Now, however, Kudlow is calling for an immediate half-point cut in rates and said he changed his mind on Yellen and interest rates well before Trump’s rise. “I got off the inflation thing years ago, around 2013,” he said. “I think I’ve been very consistent.”

He also notes that his advocacy for rate cuts amounts to a call for the Fed to acknowledge that it went too far in its hikes, not that the entire policy of trying to return to a more normal rate environment was wrong.

Kudlow also said he is worried about the fact that long-term interest rates are now lower than short-term rates, a so-called inverted yield curve. “That’s an unholy place to be. I don’t know that it spells recession. I’m just saying it makes me uneasy,” he said.

Progressives who have long advocated for the Fed to hold off on rate hikes and allow the economy to run hotter and draw more people back into the labor force are skeptical of all these rationales for conservatives flipping their views on monetary policy. But they also point to the data for the past decade, showing that conservative “hawks” warning of impending inflation from low rates have been wrong.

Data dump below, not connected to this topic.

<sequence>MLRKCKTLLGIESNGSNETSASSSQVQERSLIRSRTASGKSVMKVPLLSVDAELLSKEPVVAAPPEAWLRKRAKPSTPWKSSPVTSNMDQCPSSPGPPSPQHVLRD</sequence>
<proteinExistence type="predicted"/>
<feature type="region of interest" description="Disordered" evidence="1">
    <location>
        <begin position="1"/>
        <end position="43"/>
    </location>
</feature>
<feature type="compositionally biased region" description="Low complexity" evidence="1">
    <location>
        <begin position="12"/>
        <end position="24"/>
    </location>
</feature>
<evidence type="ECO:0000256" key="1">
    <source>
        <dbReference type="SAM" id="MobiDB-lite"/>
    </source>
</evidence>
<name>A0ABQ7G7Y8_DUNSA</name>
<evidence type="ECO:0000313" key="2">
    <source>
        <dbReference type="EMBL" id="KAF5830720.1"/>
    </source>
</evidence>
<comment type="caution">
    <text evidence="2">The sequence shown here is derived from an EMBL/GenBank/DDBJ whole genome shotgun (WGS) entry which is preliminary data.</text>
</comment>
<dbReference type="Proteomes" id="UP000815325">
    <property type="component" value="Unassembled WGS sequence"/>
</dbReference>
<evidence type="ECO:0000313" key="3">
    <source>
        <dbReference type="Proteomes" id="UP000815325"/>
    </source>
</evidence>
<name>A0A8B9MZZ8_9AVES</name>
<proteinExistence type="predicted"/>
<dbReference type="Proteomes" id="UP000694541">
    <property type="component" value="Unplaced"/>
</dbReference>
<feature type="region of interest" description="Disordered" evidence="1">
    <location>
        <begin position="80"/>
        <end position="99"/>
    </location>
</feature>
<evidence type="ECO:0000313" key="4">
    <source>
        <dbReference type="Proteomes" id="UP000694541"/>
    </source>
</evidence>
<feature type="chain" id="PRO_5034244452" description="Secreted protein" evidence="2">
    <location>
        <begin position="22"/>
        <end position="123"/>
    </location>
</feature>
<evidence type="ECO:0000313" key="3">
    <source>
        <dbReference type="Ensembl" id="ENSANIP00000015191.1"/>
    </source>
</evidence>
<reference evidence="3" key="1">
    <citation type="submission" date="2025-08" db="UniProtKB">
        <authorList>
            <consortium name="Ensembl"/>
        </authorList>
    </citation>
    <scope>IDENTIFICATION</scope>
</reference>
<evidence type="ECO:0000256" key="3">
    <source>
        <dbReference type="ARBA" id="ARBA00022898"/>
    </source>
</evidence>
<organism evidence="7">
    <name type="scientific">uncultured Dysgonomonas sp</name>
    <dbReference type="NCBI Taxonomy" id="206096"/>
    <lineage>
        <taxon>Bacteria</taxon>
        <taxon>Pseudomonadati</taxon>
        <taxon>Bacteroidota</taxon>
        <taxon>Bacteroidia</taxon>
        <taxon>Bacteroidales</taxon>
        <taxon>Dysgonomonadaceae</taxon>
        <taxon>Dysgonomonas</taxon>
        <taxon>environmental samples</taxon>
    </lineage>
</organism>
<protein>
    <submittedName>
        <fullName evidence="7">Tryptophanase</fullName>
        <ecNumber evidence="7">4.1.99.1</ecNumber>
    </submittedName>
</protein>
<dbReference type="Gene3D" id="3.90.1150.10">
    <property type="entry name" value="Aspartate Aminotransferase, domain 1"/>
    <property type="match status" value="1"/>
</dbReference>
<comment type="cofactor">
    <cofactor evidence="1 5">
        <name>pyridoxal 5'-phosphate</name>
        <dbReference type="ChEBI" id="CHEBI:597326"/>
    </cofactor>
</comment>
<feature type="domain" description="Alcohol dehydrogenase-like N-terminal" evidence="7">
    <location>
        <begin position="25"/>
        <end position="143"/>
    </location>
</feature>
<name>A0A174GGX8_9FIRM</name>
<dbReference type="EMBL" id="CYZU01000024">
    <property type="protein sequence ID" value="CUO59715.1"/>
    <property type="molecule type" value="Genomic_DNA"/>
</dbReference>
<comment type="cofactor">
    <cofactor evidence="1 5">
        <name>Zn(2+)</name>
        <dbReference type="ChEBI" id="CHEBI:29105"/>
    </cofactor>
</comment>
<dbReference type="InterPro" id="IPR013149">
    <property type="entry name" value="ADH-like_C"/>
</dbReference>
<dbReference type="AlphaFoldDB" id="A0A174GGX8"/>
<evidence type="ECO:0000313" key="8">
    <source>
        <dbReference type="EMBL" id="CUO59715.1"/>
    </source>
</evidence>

“Their sudden, 180-degree conversions suggest political opportunism,” said Sam Bell, policy director of Employ America. “And he’s for lower rates for different reasons than I am.”

Economists also question whether rate cuts, which the Fed has now signaled are coming, will actually do much to boost the economy. They could instead lead to higher stock prices in the short term while not impacting the real economy very much.

“I don’t think rate cuts will actually help much,” Greene said. “There is not a credit supply problem. It’s a credit demand problem. The cost of borrowing is hardly a constraint. Nobody is reporting problems getting credit.”

So, we will see. There is much about the current economy as well as the monetary proposals that is extremely controversial and likely misunderstood – and further politicizing the Fed has been a high risk policy in the past and could be again, so the current debate is important and one producers should watch closely as it intensifies, Washington Insider believes.